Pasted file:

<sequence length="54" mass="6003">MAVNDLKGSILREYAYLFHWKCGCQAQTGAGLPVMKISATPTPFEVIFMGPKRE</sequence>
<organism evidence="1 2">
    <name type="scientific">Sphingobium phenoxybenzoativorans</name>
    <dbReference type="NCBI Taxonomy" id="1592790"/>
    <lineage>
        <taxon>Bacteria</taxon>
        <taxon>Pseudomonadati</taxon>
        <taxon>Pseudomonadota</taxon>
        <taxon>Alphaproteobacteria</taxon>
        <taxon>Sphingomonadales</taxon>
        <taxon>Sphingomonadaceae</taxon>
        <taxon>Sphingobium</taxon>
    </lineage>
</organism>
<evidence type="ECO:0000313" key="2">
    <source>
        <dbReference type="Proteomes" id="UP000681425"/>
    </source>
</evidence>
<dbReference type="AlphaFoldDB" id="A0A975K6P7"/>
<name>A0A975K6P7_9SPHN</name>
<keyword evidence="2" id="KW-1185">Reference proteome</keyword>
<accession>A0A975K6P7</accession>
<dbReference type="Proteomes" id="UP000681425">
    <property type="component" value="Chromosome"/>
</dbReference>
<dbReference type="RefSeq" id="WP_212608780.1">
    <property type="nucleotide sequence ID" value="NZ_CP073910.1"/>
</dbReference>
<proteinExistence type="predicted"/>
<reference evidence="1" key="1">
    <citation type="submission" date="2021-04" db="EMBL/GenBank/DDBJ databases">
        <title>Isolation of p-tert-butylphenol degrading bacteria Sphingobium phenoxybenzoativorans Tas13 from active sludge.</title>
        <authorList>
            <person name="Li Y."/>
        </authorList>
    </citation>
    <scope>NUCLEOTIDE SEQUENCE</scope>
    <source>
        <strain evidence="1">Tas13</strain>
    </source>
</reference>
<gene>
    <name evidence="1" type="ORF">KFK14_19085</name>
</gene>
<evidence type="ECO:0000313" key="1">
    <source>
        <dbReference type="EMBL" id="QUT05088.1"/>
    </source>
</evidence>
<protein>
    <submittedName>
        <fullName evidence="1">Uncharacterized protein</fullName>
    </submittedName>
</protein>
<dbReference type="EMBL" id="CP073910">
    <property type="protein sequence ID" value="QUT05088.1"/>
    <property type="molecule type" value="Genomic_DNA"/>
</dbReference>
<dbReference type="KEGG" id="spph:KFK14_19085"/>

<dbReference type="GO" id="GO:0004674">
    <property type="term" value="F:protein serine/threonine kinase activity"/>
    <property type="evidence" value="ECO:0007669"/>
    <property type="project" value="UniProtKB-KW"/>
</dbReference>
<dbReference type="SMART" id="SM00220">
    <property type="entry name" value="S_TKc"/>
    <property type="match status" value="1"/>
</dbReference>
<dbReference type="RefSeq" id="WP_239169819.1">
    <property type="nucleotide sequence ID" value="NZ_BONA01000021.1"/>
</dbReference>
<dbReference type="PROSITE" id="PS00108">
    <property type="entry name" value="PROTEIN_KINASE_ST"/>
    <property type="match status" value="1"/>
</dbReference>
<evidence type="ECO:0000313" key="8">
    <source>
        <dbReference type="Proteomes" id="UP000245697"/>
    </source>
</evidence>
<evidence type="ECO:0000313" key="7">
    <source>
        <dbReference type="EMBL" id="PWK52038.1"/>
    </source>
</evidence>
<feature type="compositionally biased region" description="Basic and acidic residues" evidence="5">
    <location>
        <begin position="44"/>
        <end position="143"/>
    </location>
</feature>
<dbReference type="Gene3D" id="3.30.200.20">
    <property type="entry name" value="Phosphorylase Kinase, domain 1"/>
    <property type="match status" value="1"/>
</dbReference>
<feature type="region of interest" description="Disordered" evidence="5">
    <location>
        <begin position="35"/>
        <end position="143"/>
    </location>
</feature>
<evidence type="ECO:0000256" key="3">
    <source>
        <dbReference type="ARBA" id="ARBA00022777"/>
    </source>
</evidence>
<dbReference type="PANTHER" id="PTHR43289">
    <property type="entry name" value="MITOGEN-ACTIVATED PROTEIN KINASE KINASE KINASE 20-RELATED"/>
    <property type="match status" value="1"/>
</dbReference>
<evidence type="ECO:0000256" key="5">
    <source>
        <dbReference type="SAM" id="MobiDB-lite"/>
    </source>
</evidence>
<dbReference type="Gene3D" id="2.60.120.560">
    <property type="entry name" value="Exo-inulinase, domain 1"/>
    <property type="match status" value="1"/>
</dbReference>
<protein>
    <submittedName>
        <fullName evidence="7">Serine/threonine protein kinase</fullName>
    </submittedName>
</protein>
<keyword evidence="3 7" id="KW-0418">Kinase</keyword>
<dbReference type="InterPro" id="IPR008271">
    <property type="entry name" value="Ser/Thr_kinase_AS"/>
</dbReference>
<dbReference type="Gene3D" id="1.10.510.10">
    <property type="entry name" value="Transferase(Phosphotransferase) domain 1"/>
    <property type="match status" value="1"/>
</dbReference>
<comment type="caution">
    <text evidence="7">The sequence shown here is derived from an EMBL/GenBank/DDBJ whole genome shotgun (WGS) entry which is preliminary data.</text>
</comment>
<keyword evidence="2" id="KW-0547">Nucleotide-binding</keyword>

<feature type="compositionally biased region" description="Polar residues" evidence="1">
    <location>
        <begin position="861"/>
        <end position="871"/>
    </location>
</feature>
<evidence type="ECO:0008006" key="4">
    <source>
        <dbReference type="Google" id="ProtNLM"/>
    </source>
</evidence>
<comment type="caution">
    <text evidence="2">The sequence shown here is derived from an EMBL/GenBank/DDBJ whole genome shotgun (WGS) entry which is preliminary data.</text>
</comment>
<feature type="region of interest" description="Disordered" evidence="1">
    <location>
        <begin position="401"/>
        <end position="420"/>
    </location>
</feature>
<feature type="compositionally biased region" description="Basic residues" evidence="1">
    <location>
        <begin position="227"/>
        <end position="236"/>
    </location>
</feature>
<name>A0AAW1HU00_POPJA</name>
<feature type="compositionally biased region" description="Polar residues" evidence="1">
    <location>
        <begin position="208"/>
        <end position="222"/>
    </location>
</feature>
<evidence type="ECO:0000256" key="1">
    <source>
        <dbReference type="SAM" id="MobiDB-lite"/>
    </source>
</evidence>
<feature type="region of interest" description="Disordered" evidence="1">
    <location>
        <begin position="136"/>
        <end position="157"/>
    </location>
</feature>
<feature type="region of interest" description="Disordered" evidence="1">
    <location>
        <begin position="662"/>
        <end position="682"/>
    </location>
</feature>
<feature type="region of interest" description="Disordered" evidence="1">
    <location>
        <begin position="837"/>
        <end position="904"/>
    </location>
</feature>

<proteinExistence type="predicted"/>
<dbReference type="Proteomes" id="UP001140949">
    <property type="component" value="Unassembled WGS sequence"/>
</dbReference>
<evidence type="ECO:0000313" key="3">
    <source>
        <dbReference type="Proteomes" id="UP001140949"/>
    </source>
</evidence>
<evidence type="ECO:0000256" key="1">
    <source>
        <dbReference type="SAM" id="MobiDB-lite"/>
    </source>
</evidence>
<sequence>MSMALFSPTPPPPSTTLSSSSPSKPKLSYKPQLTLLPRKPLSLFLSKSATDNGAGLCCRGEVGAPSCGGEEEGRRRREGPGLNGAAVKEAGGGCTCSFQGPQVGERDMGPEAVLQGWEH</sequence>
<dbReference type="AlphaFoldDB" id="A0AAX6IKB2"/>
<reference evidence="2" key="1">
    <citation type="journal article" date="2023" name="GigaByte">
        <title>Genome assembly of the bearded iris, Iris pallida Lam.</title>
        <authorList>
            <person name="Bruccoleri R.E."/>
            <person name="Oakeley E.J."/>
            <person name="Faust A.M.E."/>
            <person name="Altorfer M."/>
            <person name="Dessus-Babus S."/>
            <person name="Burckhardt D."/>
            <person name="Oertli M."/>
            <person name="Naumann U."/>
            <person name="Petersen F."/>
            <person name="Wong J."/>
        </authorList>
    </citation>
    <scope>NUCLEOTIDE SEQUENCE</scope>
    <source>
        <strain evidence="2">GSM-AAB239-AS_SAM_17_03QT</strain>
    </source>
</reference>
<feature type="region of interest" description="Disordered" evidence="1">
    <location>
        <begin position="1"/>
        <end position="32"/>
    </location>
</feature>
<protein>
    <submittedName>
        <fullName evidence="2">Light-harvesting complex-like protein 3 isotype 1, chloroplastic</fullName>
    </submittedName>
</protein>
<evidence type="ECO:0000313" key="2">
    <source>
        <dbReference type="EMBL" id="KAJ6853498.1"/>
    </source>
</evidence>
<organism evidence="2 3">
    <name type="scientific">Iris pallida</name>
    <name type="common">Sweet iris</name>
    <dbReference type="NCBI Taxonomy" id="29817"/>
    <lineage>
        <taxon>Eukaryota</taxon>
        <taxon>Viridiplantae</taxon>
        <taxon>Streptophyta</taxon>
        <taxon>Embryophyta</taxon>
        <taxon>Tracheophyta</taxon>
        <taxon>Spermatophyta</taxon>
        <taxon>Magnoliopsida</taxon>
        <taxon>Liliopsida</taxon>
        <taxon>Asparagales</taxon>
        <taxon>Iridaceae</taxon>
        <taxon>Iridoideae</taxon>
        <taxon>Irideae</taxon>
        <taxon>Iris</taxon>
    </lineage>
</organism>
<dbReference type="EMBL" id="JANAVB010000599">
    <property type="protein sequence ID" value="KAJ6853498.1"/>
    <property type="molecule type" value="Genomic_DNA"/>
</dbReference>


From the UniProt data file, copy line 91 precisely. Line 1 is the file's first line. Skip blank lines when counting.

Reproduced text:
    </location>